Senator Fuschillo Calls on Washington to Fully Restore Tax Benefit for Commuters

With Congress returning to Washington for session today, Senator Charles J. Fuschillo, Jr. (R-Merrick), Chairman of the New York State Senate’s Transportation Committee, once again wrote to Congressional leaders urging them to fully restore the federal commuter mass-transit tax benefit.

Congress allowed the benefit, which helps residents offset their commuting expenses, to be cut nearly in half on January 1st. As a result, commuters are now facing hundreds of dollars in higher costs.

“Congress’ inaction in extending this benefit is costing commuters hundreds of dollars more a year. Raising taxes on people just for going to work is the last thing we should be doing, especially in this economy. Now that Congress is once again in session, they need to make restoring this benefit a priority,” said Senator Fuschillo.

Employers are allowed to let their workers set aside a portion of their pre-tax salary to cover commuting expenses through mass-transit. In 2009, Congress approved an increase in the maximum transit benefit but the benefit needed to be renewed on a yearly basis. An extension was approved in 2010, but Congress did not reauthorize another extension by the December 31, 2011 deadline. As a result, commuters’ mass transit tax benefits were cut from $230 to $125 a month. New York State offers a similar benefit, but since the state’s benefit is dependent on the federal one, commuters are seeing both their state and federal benefits cut almost in half.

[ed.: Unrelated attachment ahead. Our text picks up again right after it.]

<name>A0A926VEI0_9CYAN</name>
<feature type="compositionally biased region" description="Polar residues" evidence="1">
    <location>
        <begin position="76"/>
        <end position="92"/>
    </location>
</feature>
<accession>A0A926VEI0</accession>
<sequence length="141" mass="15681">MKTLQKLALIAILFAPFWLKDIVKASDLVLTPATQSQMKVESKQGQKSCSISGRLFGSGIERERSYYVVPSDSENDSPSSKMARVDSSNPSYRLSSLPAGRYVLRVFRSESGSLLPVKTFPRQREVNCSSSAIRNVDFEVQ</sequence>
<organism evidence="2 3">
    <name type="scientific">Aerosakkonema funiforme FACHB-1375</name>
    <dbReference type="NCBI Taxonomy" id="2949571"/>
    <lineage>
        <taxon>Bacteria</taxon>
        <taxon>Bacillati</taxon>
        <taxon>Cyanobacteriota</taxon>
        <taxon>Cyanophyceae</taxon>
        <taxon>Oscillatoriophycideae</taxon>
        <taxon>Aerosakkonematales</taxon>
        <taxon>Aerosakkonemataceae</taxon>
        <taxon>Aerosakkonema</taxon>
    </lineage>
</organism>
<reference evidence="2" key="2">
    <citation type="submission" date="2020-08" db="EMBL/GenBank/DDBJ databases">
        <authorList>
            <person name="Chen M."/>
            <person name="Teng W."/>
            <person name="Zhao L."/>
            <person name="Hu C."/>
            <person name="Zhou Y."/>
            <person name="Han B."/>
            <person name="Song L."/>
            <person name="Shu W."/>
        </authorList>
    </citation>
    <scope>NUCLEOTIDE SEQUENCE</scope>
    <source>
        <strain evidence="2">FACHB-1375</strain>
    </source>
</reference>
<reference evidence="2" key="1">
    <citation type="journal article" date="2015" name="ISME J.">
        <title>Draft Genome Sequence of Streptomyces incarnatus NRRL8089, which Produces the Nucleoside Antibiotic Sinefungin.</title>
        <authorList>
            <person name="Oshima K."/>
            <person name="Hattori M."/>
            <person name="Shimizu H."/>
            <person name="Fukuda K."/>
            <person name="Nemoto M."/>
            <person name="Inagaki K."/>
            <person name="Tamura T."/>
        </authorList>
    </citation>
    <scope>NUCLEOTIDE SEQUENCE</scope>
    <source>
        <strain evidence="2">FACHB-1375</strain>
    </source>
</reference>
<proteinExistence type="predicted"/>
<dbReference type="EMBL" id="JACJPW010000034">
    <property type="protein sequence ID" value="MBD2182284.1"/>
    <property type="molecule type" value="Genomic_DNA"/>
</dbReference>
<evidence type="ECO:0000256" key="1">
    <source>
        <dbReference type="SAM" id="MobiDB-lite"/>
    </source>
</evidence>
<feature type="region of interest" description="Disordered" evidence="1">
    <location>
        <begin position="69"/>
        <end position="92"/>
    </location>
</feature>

Adding further insult to injury for mass transit users, the federal pre-tax benefit which helps offset commuter parking costs was increased to $240 for 2012. This disparity actually discourages commuters from using mass transit altogether, increasing congestion and auto emissions.

Senator Fuschillo is also sponsoring legislation (S2728C) to restore the state mass transit tax benefit to 2011 levels and adjust it annually for inflation, regardless of whether Congress authorizes additional extensions. The legislation would also make the benefit equal to the pre-tax parking benefit. This would restore the cut to commuters’ state pre-tax transit benefits caused by Washington’s inaction and put the state’s transit benefit on the same level as the parking benefit, which is $240 a month for 2012.